Genest and Pepin said they are also sensitive to those concerns, but have worries of their own.

For example, the companies see a danger in new, stricter “phasing” rules, which limit operators to excavating one area at a time and to do remediation work before moving on to another section of a mine.


Pepin said such rules can make it difficult to fill customer orders – for instance, gravel for a new road project might be easier to dig up in an area that’s not currently being excavated.

That kind of rule-making requires industry input to work, he said.

“As an industry, we feel we haven’t had a chance to be heard,” Pepin said. “We have big, big, big competitors. For a small-time player to still be locally owned, there’s something to be said for that.”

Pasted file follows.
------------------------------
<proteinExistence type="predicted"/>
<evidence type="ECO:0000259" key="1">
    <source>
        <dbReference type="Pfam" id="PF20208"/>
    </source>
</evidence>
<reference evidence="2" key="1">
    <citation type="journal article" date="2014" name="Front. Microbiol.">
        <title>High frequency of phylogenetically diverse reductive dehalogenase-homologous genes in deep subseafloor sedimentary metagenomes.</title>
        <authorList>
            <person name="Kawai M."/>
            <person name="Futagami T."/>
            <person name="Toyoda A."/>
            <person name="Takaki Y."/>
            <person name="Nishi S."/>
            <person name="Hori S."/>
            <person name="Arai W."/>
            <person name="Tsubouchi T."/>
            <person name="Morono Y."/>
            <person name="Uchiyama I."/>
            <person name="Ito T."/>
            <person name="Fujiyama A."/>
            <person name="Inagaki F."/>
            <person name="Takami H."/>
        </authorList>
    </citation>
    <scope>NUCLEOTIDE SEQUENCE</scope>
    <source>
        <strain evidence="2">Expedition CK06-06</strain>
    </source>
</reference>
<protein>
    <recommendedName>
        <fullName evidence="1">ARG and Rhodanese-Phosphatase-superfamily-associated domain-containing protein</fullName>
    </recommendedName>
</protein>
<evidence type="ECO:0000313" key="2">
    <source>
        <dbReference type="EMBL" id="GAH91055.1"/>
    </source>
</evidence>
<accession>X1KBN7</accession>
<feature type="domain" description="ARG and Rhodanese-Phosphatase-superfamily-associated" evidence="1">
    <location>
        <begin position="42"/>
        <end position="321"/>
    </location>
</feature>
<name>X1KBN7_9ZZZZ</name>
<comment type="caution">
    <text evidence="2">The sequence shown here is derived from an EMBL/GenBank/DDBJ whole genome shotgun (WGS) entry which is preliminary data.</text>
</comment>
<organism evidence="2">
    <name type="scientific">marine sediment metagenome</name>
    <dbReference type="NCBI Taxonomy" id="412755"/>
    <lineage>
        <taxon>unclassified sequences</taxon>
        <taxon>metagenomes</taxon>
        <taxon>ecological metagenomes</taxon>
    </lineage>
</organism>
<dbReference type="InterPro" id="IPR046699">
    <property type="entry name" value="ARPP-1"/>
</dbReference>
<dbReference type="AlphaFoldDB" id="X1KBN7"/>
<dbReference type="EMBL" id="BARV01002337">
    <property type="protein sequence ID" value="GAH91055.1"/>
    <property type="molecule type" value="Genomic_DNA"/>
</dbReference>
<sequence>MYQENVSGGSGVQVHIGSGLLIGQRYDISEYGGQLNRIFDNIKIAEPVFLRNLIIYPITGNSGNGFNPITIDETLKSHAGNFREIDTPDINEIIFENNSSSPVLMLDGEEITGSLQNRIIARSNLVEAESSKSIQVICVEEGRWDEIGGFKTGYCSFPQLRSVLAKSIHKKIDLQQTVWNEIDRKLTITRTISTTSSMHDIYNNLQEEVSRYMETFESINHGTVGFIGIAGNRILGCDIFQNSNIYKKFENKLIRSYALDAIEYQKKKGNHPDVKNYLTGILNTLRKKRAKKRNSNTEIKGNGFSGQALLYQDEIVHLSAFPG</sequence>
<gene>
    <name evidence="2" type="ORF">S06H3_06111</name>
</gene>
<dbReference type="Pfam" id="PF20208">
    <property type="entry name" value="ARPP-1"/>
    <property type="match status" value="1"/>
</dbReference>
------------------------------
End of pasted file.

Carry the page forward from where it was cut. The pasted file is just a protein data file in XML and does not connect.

Genest said Sanford needs to recognize that it has one of the best areas in the state for gravel and sand mining, and should come up with rules that allow that resource to be used while also responding to neighborhood and environmental concerns.

He said he worries that a relatively simple change in how gravel pits are authorized has turned into a rewriting of industry rules, with little flexibility.

“We’re not done, but as (the ordinance) is proposed right now, I can’t accept it,” Genest said. “They’re definitely taking the opportunity to look at everything, and that was unexpected, I guess. All we wanted was (to change) the five-year renewal, but it’s turned into something more.”